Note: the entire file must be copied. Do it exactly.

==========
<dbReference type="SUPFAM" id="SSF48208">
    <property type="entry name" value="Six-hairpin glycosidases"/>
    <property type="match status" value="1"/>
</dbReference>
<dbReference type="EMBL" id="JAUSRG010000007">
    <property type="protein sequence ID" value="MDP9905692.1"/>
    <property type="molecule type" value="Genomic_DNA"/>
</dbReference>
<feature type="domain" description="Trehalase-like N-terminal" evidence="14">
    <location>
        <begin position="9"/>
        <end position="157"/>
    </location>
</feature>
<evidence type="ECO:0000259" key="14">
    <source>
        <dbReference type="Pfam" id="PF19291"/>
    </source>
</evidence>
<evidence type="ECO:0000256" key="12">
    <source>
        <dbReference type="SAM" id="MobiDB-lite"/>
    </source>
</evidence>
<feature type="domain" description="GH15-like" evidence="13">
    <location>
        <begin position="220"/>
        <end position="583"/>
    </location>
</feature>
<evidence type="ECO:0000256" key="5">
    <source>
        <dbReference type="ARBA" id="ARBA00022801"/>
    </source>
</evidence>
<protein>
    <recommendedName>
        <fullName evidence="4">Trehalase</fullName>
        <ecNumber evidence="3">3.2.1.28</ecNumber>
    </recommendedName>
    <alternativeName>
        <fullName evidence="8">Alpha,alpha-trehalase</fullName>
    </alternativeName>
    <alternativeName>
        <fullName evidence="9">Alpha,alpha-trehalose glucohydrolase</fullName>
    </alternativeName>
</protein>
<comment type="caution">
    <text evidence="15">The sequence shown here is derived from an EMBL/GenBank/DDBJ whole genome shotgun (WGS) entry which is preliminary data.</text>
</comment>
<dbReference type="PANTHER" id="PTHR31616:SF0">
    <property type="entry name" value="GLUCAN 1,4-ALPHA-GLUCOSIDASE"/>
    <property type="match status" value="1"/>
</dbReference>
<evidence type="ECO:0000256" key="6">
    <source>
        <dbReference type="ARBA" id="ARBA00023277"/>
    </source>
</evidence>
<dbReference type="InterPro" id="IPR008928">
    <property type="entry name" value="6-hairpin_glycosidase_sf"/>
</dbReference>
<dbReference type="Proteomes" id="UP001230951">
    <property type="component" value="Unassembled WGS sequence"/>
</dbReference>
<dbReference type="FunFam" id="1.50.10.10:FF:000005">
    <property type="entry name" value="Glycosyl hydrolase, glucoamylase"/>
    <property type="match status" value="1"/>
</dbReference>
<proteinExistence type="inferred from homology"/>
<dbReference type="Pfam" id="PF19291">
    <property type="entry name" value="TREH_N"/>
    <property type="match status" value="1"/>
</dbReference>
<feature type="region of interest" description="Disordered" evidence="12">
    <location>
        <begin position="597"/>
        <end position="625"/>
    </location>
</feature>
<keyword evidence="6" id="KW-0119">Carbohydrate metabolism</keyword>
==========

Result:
<dbReference type="SUPFAM" id="SSF48208">
    <property type="entry name" value="Six-hairpin glycosidases"/>
    <property type="match status" value="1"/>
</dbReference>
<dbReference type="EMBL" id="JAUSRG010000007">
    <property type="protein sequence ID" value="MDP9905692.1"/>
    <property type="molecule type" value="Genomic_DNA"/>
</dbReference>
<feature type="domain" description="Trehalase-like N-terminal" evidence="14">
    <location>
        <begin position="9"/>
        <end position="157"/>
    </location>
</feature>
<evidence type="ECO:0000259" key="14">
    <source>
        <dbReference type="Pfam" id="PF19291"/>
    </source>
</evidence>
<evidence type="ECO:0000256" key="12">
    <source>
        <dbReference type="SAM" id="MobiDB-lite"/>
    </source>
</evidence>
<feature type="domain" description="GH15-like" evidence="13">
    <location>
        <begin position="220"/>
        <end position="583"/>
    </location>
</feature>
<evidence type="ECO:0000256" key="5">
    <source>
        <dbReference type="ARBA" id="ARBA00022801"/>
    </source>
</evidence>
<protein>
    <recommendedName>
        <fullName evidence="4">Trehalase</fullName>
        <ecNumber evidence="3">3.2.1.28</ecNumber>
    </recommendedName>
    <alternativeName>
        <fullName evidence="8">Alpha,alpha-trehalase</fullName>
    </alternativeName>
    <alternativeName>
        <fullName evidence="9">Alpha,alpha-trehalose glucohydrolase</fullName>
    </alternativeName>
</protein>
<comment type="caution">
    <text evidence="15">The sequence shown here is derived from an EMBL/GenBank/DDBJ whole genome shotgun (WGS) entry which is preliminary data.</text>
</comment>
<dbReference type="PANTHER" id="PTHR31616:SF0">
    <property type="entry name" value="GLUCAN 1,4-ALPHA-GLUCOSIDASE"/>
    <property type="match status" value="1"/>
</dbReference>
<evidence type="ECO:0000256" key="6">
    <source>
        <dbReference type="ARBA" id="ARBA00023277"/>
    </source>
</evidence>
<dbReference type="InterPro" id="IPR008928">
    <property type="entry name" value="6-hairpin_glycosidase_sf"/>
</dbReference>
<dbReference type="Proteomes" id="UP001230951">
    <property type="component" value="Unassembled WGS sequence"/>
</dbReference>
<dbReference type="FunFam" id="1.50.10.10:FF:000005">
    <property type="entry name" value="Glycosyl hydrolase, glucoamylase"/>
    <property type="match status" value="1"/>
</dbReference>
<proteinExistence type="inferred from homology"/>
<dbReference type="Pfam" id="PF19291">
    <property type="entry name" value="TREH_N"/>
    <property type="match status" value="1"/>
</dbReference>
<feature type="region of interest" description="Disordered" evidence="12">
    <location>
        <begin position="597"/>
        <end position="625"/>
    </location>
</feature>
<keyword evidence="6" id="KW-0119">Carbohydrate metabolism</keyword>